Cadet Programs Resources
This page is meant as a starting place for Senior Members and Cadet Cadre working with Cadet Programs. Below are several areas that encompass the Cadet Programs Curriculum.
*Don’t forget the additional resources that cadets use located under the Cadet link on our site.
If you are assuming a new role within CAP, please take a moment to review the Subordinate Unit Inspection (SUI) worksheet for your role to learn the area expectations.
Senior Member Staffing of the Squadron-Level Cadet Program:
Each of these areas have additional regulations and guidance available.
Deputy Commander For Cadets (DCC)
Aerospace Officer (Assistant DCC)
Leadership Officer (Assistant DCC)
Fitness Officer (Assistant DCC)
Character Development Instructor / Chaplain
Recruiting & Retention Officer
Cadet Programs Officers Are Youth Development Professionals:
Like adult staff in other after school and youth-serving organizations, the Cadet Programs Officer is CAP’s version of a youth development professional. They are not mere chaperones but are educators and role models, trusted adults who enable cadets to grow and succeed through CAP’s carefully-designed Cadet Program. Survey after survey, cadets say that the #1 factor affecting cadet life is their having access to well-trained, highly-committed adult leaders.
In relation to cadets, CP Officers are authority figures. They are entrusted with the responsibility of acting in loco parentis, in the place of the parent. Accordingly, they do not permit their relationships with cadets to deteriorate into peer-to-peer relationships.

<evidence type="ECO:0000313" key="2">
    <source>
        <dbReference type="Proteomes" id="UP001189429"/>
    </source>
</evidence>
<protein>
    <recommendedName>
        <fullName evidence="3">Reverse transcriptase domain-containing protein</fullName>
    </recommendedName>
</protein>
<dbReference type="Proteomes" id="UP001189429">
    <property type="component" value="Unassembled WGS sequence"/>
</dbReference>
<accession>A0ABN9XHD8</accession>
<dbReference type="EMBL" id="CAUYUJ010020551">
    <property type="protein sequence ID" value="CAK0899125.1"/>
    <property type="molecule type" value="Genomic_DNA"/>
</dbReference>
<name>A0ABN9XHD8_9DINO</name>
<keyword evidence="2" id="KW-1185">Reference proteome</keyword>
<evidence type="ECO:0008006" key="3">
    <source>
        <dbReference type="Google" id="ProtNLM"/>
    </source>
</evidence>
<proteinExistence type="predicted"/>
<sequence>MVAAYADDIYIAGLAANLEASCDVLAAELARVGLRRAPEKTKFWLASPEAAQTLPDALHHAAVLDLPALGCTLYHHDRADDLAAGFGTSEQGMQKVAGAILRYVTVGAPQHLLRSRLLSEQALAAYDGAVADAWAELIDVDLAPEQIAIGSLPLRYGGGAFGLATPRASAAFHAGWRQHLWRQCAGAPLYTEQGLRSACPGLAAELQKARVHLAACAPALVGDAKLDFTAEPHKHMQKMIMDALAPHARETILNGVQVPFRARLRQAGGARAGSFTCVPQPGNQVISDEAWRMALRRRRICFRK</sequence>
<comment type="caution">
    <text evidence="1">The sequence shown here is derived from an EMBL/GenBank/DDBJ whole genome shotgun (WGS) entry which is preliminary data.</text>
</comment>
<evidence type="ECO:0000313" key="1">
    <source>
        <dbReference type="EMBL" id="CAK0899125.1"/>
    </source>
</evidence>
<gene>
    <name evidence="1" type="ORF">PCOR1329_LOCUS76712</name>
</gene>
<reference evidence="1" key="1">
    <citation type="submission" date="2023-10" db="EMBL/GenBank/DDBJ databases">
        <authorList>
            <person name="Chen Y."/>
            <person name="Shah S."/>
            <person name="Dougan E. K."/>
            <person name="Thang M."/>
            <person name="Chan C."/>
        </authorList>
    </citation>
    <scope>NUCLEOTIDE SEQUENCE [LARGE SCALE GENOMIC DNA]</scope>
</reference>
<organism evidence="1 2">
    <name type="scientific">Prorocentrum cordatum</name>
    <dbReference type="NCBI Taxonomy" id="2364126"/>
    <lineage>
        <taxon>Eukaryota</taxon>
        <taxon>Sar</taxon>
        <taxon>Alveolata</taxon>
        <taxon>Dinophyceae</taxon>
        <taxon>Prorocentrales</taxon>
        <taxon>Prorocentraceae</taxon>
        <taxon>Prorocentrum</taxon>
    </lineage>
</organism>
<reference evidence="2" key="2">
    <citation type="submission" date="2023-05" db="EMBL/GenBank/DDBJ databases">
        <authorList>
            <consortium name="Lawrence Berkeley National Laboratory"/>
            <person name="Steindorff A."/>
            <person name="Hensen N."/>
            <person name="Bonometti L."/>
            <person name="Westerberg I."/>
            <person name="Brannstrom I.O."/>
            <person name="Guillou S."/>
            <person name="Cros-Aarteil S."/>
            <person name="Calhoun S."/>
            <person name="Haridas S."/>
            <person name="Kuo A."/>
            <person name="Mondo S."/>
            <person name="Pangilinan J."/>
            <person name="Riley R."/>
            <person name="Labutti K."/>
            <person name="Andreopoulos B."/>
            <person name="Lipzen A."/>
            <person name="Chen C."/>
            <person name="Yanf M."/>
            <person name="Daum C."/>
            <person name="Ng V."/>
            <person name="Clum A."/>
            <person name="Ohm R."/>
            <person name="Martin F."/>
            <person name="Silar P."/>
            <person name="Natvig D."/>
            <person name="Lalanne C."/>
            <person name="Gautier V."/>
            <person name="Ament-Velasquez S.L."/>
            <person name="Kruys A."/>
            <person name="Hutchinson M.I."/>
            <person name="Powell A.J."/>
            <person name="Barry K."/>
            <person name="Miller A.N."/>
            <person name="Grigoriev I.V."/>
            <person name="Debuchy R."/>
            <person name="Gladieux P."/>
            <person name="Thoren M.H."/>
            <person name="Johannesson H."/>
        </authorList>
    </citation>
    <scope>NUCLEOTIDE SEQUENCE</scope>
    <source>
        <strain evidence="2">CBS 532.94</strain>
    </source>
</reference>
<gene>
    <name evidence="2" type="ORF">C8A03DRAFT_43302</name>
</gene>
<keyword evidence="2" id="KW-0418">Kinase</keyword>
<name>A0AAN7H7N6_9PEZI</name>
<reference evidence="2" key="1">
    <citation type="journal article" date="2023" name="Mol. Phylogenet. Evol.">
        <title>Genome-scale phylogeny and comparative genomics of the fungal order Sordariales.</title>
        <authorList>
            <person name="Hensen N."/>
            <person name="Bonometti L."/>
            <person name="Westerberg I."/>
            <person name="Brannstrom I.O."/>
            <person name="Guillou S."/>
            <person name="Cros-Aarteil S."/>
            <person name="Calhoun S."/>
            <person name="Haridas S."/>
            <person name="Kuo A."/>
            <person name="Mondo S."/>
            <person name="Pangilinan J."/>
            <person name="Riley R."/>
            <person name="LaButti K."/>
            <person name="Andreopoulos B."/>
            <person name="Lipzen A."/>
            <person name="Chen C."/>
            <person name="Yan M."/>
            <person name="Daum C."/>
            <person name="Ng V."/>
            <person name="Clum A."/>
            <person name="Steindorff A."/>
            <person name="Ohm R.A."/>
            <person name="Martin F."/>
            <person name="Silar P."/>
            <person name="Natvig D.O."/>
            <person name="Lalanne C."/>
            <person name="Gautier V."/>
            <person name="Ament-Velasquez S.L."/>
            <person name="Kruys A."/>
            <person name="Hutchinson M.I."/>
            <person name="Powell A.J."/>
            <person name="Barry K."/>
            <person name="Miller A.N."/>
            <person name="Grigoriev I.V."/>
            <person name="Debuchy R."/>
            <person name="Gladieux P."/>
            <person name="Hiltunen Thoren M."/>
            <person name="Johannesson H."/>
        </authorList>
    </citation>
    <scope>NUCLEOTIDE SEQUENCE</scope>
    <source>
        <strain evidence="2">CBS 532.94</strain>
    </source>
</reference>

Cadet Programs Publications
Regulations (R), Pamphlets (P) and Forms (F)
To ensure you are obtaining the most up-to-date publications,
click on the “Civil Air Patrol National Publication Library” link.
Links on the left side menu of this page will guide you
to the publication(s) you wish to review:
The most frequently referenced CAPR (Regulations), CAPP (Pamphlets) and CAPF (Forms) for Cadet Programs are listed below. This is NOT an exclusive list of resources.
Cadet Programs Regulations, Pamphlets, Manuals, and Forms:
CADET PROGRAM MANAGEMENT
CAPR 60-1: Cadet Program Management
CAPR 60-2: Cadet Protection Policy
CAPP 60-11: Cadet Program Officer’s Handbook & Specialty Track Guide
SLIDESHOW: How the Leadership Expectations Help Cadets Grow
CAPF 60-91: Cadet Leadership Feedback Form – Phase I
CAPF 60-92: Cadet Leadership Feedback Form – Phase II
CAPF 60-93: Cadet Leadership Feedback Form – Phase III